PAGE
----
Whenever possible, we prefer to rent a home when we travel rather than cram ourselves into a hotel room. On this trip, we stayed in two fantastic VRBOs, one in Lincoln and the other in Custer State Park. The one in Lincoln was a modest home in a quiet neighborhood. If I was led into that neighborhood blindfolded and had to guess where I was, I think I would have been able to tell I was in Lincoln; the architecture, the trees, the way the air smelled and felt was everything I've come love about Lincoln, and I can't tell you how happy that little house made me. It had a big window that looked out onto a fenced backyard that was perfect for catching fireflies in. Seriously, I was so sad to the leave that house. Then in South Dakota, we stayed in a lovely cabin right on the edge of Custer State Park. There was a spacious deck where we could sit and read and watch the deer, and it felt like we had the world to ourselves.

Sylvan Lake
This was my favorite spot on the entire trip, even though Ian had the biggest meltdown while we were here (think: writhing, inconsolable, overtired screaming where even random strangers were offering to help). It was just so gorgeous. I couldn't get enough of it. We went on a hike, and then Mike took the boys out on the lake in a canoe (while I sat on a bench and held a now-sleeping Ian). Seriously, when I pictured South Dakota, I never pictured this.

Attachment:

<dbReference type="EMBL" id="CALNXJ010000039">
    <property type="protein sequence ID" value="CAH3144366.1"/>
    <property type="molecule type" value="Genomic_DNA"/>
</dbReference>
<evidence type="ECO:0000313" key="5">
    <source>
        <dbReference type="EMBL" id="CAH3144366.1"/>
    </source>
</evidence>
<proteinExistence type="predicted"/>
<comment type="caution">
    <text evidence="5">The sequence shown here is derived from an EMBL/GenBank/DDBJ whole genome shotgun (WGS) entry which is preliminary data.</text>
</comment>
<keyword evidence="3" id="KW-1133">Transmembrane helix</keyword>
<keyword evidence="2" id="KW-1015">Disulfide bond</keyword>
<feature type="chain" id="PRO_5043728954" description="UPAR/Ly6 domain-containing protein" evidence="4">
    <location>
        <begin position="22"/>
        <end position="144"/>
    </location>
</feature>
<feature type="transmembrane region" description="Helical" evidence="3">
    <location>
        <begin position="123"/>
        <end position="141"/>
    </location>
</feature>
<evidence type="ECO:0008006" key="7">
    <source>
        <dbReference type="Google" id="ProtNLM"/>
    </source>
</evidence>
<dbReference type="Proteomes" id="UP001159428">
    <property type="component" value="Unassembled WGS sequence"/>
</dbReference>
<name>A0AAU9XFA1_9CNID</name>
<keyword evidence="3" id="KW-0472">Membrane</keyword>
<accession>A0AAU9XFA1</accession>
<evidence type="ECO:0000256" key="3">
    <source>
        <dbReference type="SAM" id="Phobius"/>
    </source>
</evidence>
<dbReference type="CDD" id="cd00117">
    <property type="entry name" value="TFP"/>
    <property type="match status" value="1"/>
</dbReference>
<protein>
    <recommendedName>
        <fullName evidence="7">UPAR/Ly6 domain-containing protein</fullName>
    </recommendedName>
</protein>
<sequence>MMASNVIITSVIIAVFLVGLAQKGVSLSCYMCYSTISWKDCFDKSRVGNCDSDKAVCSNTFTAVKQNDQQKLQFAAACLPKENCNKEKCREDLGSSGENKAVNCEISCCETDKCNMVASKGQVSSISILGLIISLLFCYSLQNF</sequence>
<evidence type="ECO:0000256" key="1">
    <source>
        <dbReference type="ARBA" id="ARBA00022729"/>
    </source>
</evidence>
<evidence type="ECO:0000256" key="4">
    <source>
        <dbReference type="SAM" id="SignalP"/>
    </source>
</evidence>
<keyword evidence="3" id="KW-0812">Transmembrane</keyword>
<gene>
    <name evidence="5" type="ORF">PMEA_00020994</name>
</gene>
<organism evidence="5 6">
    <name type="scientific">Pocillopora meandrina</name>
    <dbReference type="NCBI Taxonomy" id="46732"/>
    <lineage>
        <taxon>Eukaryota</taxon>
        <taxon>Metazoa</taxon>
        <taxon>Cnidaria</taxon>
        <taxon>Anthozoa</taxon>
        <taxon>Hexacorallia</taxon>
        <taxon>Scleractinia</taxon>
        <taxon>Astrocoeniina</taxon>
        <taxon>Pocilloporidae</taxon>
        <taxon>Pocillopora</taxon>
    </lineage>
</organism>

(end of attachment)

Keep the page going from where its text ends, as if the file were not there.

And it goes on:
Once we got to South Dakota, there was no shortage of wildlife. We saw mountain sheep in the Badlands, bison and burro and prairie dogs on the wildlife loop, deer at our cabin, and bears and reindeer and wolves in Bear Country (which was maybe a little contrived, but still . . . ).

Mount Rushmore